Supporting the Melody: Rhythm Comping on the Guitar
Comping is the term jazz players use when referring to playing the background or accompaniment. For the guitarist, comping translates into rhythm guitar — playing the chords. Jazz guitarists generally employ inside chords, outside chords, and full chords.
Inside chords are chords that don’t use the 1st (high E) string. They’re usually four-note chords played on the 2nd, 3rd, 4th, and either 5th or 6th strings. Jazz guitarists love to play inside chords — and they have a lot to choose from.
The following figure shows 15 typical inside jazz-chord voicings. Voicing is the particular arrangement of notes in a chord chosen over another arrangement to suit a musical purpose or situation. Each chord shown is movable and is shown at the lowest possible position on the neck. To produce other chords of the same type, just move the chord one fret for each half step. For example, the first chord shown is B7#9. To play C7#9, move the chord up one fret.
Some of the chord names may look strange. Here’s how to pronounce the first three, left to right along the top row (after that you should have the hang of it): “B seven sharp nine,” “B seven flat nine,” and “F sharp six nine.” A little circle in a chord name stands for diminished (which usually tells you to lower the 5th a half step). The next-to-last chord (in the bottom line) is pronounced “F sharp diminished seven.”
If you do nothing more than strum some of these chords, you sound jazzy right away. Actually, jazz players especially like to finger these chords around the middle of the neck, or slightly above it (usually between, say, the 4th and 11th frets). Try strumming them there.
Jazz guitarists like to exercise good voice leading; that is, they like their chord changes to sound smooth and economical. Often in jazz progressions, the only difference between one chord and the next is that one of the notes has moved a fret or two. This economy of movement makes the music easier to play and, at the same time, makes the music sound pleasing.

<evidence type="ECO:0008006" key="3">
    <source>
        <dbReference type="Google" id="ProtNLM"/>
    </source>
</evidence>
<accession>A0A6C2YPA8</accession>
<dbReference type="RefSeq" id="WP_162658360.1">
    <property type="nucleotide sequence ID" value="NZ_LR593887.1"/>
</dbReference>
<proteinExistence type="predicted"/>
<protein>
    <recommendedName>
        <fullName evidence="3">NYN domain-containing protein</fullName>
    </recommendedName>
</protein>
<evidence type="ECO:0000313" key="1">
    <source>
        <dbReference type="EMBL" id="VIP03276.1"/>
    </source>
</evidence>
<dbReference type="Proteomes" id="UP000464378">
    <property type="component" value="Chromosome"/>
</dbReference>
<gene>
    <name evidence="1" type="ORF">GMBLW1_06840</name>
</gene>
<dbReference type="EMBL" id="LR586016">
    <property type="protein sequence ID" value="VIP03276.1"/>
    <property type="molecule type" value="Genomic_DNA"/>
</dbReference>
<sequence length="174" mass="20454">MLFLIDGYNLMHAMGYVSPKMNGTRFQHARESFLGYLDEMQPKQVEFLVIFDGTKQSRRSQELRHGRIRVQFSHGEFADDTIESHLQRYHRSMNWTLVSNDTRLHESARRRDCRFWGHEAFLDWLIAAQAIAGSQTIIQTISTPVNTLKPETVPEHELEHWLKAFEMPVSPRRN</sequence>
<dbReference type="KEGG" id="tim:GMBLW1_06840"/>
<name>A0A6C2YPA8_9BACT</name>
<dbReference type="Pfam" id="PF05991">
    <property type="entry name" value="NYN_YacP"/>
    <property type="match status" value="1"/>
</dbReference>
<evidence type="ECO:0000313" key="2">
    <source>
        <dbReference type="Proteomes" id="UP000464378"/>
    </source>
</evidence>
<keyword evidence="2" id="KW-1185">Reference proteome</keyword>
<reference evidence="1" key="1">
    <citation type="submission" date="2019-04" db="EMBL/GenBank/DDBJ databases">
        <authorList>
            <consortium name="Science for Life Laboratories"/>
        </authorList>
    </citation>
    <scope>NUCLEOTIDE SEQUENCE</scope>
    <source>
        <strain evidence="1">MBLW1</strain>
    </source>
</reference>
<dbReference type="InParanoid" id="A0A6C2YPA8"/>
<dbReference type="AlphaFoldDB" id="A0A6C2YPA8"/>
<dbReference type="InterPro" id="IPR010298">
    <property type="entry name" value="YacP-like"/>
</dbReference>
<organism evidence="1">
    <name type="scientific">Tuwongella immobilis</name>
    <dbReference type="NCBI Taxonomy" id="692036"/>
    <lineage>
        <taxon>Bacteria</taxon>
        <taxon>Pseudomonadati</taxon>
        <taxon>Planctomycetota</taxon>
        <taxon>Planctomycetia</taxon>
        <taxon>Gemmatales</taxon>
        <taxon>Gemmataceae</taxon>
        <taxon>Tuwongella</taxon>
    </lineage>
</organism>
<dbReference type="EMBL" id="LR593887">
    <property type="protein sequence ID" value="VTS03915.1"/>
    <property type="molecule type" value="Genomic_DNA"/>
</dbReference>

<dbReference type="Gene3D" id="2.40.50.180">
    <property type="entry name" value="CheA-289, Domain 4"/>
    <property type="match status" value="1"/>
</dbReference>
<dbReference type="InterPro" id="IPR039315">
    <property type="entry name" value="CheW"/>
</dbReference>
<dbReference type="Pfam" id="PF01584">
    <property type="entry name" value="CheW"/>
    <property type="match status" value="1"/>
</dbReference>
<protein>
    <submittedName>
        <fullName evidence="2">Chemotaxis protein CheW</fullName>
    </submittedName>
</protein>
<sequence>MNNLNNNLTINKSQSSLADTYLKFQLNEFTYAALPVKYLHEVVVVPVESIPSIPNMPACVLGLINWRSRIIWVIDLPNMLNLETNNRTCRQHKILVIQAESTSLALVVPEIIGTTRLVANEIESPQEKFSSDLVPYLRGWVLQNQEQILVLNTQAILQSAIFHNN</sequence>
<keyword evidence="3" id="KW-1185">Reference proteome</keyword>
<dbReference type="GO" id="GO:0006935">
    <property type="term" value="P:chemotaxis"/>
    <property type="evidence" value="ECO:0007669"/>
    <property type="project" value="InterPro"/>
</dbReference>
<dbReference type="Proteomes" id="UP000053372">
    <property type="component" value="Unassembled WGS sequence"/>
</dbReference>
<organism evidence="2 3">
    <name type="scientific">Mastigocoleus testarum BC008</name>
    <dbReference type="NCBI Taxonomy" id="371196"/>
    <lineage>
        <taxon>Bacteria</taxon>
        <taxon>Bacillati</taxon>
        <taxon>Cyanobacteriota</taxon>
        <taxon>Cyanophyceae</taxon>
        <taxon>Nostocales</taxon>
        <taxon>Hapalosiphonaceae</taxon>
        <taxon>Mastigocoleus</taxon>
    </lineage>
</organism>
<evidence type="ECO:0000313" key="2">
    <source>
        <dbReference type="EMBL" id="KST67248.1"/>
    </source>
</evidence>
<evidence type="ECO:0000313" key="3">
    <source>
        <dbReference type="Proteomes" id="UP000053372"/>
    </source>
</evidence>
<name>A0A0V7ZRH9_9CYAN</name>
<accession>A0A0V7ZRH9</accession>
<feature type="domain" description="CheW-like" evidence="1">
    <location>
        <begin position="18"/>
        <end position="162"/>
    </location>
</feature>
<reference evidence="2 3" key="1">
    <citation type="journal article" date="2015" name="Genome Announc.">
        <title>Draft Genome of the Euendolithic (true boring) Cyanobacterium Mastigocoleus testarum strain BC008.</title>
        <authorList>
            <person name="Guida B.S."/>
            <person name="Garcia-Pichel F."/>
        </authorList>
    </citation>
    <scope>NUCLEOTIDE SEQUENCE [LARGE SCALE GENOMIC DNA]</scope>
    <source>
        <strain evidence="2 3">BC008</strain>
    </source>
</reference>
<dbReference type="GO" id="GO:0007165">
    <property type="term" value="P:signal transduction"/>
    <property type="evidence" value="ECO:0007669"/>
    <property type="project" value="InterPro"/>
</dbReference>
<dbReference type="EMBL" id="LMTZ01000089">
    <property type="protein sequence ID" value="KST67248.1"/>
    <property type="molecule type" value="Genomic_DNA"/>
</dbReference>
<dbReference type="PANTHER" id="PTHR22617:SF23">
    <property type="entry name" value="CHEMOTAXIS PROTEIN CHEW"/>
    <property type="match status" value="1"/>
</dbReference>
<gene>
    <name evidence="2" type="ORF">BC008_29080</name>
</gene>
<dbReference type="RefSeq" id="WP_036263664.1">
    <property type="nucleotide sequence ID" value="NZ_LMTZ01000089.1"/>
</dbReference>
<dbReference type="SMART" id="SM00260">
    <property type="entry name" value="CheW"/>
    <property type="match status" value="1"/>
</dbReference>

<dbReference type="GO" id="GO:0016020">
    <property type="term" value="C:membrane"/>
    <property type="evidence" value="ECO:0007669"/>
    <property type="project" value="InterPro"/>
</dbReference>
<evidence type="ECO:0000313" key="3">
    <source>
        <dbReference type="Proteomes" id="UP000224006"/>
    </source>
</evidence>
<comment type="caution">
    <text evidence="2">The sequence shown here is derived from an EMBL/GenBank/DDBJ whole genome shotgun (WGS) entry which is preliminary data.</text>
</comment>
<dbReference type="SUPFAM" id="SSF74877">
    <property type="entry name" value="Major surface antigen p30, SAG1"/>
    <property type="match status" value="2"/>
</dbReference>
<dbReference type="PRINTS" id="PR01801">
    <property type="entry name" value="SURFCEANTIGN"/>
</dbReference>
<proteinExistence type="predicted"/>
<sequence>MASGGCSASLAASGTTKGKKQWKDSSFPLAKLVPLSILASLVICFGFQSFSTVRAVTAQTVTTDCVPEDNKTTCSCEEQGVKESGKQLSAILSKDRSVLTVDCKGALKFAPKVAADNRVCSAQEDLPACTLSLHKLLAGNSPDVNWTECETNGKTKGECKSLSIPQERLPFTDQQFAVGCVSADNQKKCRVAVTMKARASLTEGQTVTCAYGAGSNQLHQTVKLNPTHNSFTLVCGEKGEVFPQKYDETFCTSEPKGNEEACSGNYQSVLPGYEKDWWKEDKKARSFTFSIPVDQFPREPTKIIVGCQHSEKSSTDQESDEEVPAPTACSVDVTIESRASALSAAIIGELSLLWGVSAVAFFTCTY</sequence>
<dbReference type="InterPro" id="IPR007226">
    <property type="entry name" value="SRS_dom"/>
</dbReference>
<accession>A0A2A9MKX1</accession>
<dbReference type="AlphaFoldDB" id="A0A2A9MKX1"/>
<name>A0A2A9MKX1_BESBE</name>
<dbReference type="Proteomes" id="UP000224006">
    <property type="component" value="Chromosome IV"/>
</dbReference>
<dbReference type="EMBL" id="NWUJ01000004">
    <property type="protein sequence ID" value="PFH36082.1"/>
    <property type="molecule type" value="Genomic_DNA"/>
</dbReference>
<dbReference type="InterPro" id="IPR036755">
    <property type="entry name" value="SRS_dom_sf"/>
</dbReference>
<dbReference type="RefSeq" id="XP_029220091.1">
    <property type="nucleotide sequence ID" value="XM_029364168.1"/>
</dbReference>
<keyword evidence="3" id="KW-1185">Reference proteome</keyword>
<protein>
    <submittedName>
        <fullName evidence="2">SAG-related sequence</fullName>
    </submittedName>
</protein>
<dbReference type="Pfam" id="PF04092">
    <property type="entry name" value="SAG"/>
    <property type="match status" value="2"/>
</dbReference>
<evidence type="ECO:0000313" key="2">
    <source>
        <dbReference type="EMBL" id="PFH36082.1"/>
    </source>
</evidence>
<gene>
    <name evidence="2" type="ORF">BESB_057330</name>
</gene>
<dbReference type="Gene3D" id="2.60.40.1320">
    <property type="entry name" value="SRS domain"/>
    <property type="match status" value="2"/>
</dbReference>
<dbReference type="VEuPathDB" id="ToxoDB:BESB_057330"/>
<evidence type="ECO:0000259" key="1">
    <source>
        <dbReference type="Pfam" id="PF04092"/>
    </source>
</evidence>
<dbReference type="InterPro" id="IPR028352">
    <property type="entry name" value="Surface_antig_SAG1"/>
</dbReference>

The figure shows three typical moves (progressions) consisting of inside chords that jazz players use. Play each chord once, and then play the next chord — you sound just like a jazz player. Try the progressions at different frets — these moves are movable!
Outside chord is a term used for a chord, especially a jazz chord, that uses only the top four strings — the low E and A strings get the night off. With outside chords, you often don’t have the root (the note the chord is named after) on the bottom, or you don’t include a root at all.
The following figure shows 11 typical outside jazz chord voicings. Again, each is shown at the lowest possible position on the neck, and each is movable. Try playing them somewhere between the 4th and 11th frets, where jazz guitarists most like to play these chords.
As with the inside moves, the outside moves shown in the following figure display the principle of good voice leading, which is so important in jazz guitar. The last move looks like a bit of an exception because you must jump around the neck, but this move is actually pretty common. You can take the diminished-7th chord shape and move it up or down three frets without changing the chord (you’re changing the voicing, or order of the notes, but you’re still playing the same four notes). When jazz guitarists play a diminished 7th chord, they often move it up the neck in this fashion for the sake of variety or to provide a sense of movement.
Not all jazz chords are limited to four-note inside or outside chords. The following figure shows five different full jazz chords (chords that use five or six strings) that can be played at any fret (but shown here at the lowest possible position).